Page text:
Wrestling With God
God’s Family Expands
God’s family grows through Abraham’s mischievous grandson.
Jacob was the son of Isaac, the baby miraculously conceived by Abraham and Sarah in their old age. Jacob was a clever schemer in his youth, even tricking his father so that he received the inheritance instead of his older brother, Esau. After this, he left his father and mother and went off to make his own fortune, growing in his relationship with God along the way.
Jacob is greatly blessed by God.
In an age when children were recognized as the greatest gift a family could receive, Jacob was blessed with a daughter and twelve sons. In chapters 28 and 35 of Genesis, God solemnly renews the promises he made to Jacob’s grandfather, Abraham. Jacob and his descendants would receive the promised land of Canaan, becoming a nation and eventually a kingdom. Through Jacob’s descendants, all the nations would be blessed.
God changes Jacob’s name to Israel.
In Genesis 32, Jacob finds himself in a physical struggle against a strange man. He holds his own in the ensuing wrestling match, and afterwards the stranger reveals himself to be an angel sent by God. Speaking through the angel, God changes Jacob’s name to Israel, which means, “He who struggles with God.” Throughout the rest of Scripture, both names are often used interchangeably; but it is due to this new name that his descendants are known as the Israelites.
There is discord among Israel’s twelve sons.
Israel was especially fond of his second youngest son, Joseph, born to him in his old age. Seeing their father’s preference for Joseph, the other brothers are filled with jealousy. One day when they are far away from home pasturing the flocks, they decide to kill their younger brother. At the last moment, they see an opportunity to sell him into slavery instead, and their brother is taken by traders to be sold in Egypt. (Genesis 37)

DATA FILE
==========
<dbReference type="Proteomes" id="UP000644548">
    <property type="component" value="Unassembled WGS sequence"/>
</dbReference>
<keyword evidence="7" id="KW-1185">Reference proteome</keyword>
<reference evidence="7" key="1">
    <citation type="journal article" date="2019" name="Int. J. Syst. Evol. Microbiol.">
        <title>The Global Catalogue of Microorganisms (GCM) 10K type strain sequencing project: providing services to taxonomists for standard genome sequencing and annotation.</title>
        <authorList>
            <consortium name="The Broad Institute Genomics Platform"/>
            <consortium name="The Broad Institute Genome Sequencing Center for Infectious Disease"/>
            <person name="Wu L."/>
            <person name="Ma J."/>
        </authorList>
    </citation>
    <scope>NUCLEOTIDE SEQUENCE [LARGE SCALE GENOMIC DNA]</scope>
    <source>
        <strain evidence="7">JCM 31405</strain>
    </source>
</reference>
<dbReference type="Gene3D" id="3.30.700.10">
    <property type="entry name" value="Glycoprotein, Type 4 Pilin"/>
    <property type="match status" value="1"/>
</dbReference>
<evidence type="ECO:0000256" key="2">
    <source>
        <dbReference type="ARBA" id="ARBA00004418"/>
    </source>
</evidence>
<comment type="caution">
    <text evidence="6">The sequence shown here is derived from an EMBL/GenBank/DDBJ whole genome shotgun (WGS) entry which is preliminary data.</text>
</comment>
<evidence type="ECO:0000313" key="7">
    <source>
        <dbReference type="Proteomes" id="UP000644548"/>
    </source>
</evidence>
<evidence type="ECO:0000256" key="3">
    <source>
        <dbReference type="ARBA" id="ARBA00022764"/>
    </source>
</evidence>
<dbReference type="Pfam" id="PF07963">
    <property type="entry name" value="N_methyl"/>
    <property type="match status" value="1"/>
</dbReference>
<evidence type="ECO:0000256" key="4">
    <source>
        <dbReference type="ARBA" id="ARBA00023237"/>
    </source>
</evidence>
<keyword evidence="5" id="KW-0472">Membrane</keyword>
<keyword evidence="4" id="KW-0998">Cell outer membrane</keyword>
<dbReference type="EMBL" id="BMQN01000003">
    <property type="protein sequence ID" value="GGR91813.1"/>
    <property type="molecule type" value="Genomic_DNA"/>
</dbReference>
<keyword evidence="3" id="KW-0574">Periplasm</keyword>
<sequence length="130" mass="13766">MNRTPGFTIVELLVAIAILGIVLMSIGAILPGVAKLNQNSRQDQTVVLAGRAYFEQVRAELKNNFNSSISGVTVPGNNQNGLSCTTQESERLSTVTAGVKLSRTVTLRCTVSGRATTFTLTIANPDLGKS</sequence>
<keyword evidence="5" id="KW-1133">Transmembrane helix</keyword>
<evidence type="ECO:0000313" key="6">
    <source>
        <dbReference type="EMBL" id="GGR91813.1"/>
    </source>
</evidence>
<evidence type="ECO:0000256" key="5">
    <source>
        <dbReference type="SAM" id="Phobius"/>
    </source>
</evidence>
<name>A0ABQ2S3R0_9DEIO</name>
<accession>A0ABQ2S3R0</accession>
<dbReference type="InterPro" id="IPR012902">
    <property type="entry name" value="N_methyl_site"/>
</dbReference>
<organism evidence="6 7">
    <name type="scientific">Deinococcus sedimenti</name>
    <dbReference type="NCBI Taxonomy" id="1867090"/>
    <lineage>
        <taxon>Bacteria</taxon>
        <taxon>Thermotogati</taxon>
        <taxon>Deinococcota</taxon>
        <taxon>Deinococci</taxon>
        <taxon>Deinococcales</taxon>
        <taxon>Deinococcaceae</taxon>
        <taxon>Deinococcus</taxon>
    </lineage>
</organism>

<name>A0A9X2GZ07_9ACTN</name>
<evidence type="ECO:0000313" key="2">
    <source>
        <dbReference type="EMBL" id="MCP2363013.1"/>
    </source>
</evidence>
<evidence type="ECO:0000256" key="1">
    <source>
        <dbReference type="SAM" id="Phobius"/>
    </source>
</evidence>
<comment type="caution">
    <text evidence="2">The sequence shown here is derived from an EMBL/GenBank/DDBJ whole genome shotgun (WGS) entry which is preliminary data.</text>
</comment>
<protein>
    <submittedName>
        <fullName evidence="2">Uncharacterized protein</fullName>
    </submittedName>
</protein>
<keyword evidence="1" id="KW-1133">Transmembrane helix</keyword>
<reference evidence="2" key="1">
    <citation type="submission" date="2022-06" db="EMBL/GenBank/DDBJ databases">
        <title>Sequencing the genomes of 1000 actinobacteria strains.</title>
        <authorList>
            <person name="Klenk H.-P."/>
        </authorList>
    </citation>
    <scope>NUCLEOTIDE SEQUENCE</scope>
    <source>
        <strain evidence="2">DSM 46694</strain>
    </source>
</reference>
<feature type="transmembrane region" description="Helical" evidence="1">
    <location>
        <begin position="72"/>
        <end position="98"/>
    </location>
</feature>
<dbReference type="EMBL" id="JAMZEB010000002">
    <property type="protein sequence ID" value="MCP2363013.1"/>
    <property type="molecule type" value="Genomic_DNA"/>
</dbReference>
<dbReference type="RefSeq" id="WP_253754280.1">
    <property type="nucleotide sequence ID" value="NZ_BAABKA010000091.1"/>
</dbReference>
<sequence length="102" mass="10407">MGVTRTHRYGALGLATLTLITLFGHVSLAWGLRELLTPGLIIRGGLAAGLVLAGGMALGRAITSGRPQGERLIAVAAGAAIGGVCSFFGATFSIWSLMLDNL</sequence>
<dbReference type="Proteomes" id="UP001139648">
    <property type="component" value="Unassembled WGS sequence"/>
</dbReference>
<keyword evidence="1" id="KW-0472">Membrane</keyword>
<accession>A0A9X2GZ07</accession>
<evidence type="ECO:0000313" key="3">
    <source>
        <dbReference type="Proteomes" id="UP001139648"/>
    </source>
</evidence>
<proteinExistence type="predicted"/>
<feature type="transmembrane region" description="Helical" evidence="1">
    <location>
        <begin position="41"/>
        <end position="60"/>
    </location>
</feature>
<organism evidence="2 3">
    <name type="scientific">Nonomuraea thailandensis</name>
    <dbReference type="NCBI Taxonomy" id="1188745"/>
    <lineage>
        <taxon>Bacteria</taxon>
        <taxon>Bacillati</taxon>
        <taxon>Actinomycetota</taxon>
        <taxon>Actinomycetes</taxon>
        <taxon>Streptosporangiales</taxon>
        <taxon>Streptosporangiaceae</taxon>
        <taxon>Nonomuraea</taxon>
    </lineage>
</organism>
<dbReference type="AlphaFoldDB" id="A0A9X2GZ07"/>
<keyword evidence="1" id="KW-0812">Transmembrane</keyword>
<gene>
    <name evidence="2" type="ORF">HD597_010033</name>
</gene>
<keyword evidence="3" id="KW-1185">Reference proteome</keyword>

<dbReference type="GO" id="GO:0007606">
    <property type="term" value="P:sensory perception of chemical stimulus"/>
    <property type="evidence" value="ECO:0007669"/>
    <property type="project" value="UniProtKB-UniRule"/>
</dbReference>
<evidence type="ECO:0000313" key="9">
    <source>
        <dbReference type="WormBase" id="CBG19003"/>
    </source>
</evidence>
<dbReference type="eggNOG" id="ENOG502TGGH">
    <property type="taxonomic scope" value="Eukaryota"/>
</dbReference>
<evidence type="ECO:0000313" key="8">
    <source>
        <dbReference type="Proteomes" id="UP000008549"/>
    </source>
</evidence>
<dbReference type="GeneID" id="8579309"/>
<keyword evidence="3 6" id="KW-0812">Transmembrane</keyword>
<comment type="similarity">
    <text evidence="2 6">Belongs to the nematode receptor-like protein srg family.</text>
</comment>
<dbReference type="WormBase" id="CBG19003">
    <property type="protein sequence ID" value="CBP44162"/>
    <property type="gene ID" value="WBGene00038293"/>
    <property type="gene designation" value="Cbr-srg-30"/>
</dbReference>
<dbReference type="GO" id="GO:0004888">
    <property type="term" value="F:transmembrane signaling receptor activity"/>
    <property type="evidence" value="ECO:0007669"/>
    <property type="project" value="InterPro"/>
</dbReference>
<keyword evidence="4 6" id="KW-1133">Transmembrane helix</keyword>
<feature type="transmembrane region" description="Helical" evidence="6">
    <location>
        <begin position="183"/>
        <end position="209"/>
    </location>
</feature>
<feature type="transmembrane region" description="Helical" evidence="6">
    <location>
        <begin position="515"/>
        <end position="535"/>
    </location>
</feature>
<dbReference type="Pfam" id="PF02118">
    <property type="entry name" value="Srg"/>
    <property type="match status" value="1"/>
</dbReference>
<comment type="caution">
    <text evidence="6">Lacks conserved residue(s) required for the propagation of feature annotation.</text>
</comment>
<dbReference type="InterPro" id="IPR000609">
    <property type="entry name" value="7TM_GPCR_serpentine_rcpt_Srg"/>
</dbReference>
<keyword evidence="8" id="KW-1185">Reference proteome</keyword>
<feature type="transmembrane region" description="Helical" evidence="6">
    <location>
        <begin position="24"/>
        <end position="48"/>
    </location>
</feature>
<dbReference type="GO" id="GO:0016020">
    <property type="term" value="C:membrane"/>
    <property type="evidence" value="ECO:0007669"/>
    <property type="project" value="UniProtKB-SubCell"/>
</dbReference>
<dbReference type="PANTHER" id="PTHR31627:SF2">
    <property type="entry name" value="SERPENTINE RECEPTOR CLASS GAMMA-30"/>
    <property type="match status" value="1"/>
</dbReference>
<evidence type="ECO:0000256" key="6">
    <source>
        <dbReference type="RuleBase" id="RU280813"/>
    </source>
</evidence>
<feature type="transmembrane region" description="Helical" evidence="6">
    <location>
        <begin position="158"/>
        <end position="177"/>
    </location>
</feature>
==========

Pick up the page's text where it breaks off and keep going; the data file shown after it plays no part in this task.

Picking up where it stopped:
God allows his goodness to shine through Joseph in Egypt.
When Joseph arrives in Egypt, he is sold to one of the court officials. He shows himself very capable, and by God’s providence, Joseph is eventually made the second-in-command under the Pharaoh, the ruler of Egypt. Under Joseph’s leadership, the Egyptians are the only people prepared when a great famine strikes the Middle East.
God reunites the twelve sons of Israel in Egypt.
In a beautiful scene of forgiveness, Joseph forgives his brothers and reunites with them. He invites them to come with their families and settle in Egypt, where there is plenty of food. There they and their descendants will stay for the next four hundred years. Over those centuries, the families of these twelve sons of Israel will grow numerous and become the twelve tribes of Israel, setting the stage for the next chapter in the story of God’s divine rescue mission.
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